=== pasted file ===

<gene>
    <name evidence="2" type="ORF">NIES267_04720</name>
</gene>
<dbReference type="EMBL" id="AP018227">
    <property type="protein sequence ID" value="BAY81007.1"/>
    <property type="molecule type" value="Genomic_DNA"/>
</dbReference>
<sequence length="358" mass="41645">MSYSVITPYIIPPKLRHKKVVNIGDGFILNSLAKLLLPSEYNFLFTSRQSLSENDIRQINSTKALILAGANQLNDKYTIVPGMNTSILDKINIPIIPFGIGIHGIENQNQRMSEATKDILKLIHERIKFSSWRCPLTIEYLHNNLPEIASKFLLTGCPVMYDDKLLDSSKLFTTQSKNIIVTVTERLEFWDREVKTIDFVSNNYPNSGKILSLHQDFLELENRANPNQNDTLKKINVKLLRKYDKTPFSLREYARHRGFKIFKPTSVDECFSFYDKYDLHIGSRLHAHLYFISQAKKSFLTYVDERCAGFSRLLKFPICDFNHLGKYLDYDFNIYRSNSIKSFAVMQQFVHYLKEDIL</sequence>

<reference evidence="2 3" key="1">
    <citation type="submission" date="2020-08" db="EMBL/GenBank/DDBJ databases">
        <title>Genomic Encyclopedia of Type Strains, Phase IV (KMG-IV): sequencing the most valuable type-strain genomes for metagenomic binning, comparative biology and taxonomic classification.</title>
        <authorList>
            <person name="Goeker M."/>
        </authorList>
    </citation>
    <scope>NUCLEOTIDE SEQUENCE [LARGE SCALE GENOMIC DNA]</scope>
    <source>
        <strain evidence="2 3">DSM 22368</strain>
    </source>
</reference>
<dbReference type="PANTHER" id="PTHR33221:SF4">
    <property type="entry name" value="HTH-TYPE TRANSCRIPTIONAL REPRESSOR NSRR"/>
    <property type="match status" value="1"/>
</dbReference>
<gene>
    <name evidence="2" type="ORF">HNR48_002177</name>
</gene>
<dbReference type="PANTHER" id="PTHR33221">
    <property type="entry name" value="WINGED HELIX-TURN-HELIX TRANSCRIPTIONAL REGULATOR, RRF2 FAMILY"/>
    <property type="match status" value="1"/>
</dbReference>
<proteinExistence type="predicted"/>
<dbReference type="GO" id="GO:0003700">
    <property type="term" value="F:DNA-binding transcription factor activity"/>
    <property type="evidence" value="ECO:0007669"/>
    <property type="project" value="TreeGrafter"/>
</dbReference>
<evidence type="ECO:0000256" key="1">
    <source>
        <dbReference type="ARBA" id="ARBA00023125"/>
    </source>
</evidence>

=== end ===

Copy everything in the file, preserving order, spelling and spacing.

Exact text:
<gene>
    <name evidence="2" type="ORF">NIES267_04720</name>
</gene>
<dbReference type="EMBL" id="AP018227">
    <property type="protein sequence ID" value="BAY81007.1"/>
    <property type="molecule type" value="Genomic_DNA"/>
</dbReference>
<sequence length="358" mass="41645">MSYSVITPYIIPPKLRHKKVVNIGDGFILNSLAKLLLPSEYNFLFTSRQSLSENDIRQINSTKALILAGANQLNDKYTIVPGMNTSILDKINIPIIPFGIGIHGIENQNQRMSEATKDILKLIHERIKFSSWRCPLTIEYLHNNLPEIASKFLLTGCPVMYDDKLLDSSKLFTTQSKNIIVTVTERLEFWDREVKTIDFVSNNYPNSGKILSLHQDFLELENRANPNQNDTLKKINVKLLRKYDKTPFSLREYARHRGFKIFKPTSVDECFSFYDKYDLHIGSRLHAHLYFISQAKKSFLTYVDERCAGFSRLLKFPICDFNHLGKYLDYDFNIYRSNSIKSFAVMQQFVHYLKEDIL</sequence>

<reference evidence="2 3" key="1">
    <citation type="submission" date="2020-08" db="EMBL/GenBank/DDBJ databases">
        <title>Genomic Encyclopedia of Type Strains, Phase IV (KMG-IV): sequencing the most valuable type-strain genomes for metagenomic binning, comparative biology and taxonomic classification.</title>
        <authorList>
            <person name="Goeker M."/>
        </authorList>
    </citation>
    <scope>NUCLEOTIDE SEQUENCE [LARGE SCALE GENOMIC DNA]</scope>
    <source>
        <strain evidence="2 3">DSM 22368</strain>
    </source>
</reference>
<dbReference type="PANTHER" id="PTHR33221:SF4">
    <property type="entry name" value="HTH-TYPE TRANSCRIPTIONAL REPRESSOR NSRR"/>
    <property type="match status" value="1"/>
</dbReference>
<gene>
    <name evidence="2" type="ORF">HNR48_002177</name>
</gene>
<dbReference type="PANTHER" id="PTHR33221">
    <property type="entry name" value="WINGED HELIX-TURN-HELIX TRANSCRIPTIONAL REGULATOR, RRF2 FAMILY"/>
    <property type="match status" value="1"/>
</dbReference>
<proteinExistence type="predicted"/>
<dbReference type="GO" id="GO:0003700">
    <property type="term" value="F:DNA-binding transcription factor activity"/>
    <property type="evidence" value="ECO:0007669"/>
    <property type="project" value="TreeGrafter"/>
</dbReference>
<evidence type="ECO:0000256" key="1">
    <source>
        <dbReference type="ARBA" id="ARBA00023125"/>
    </source>
</evidence>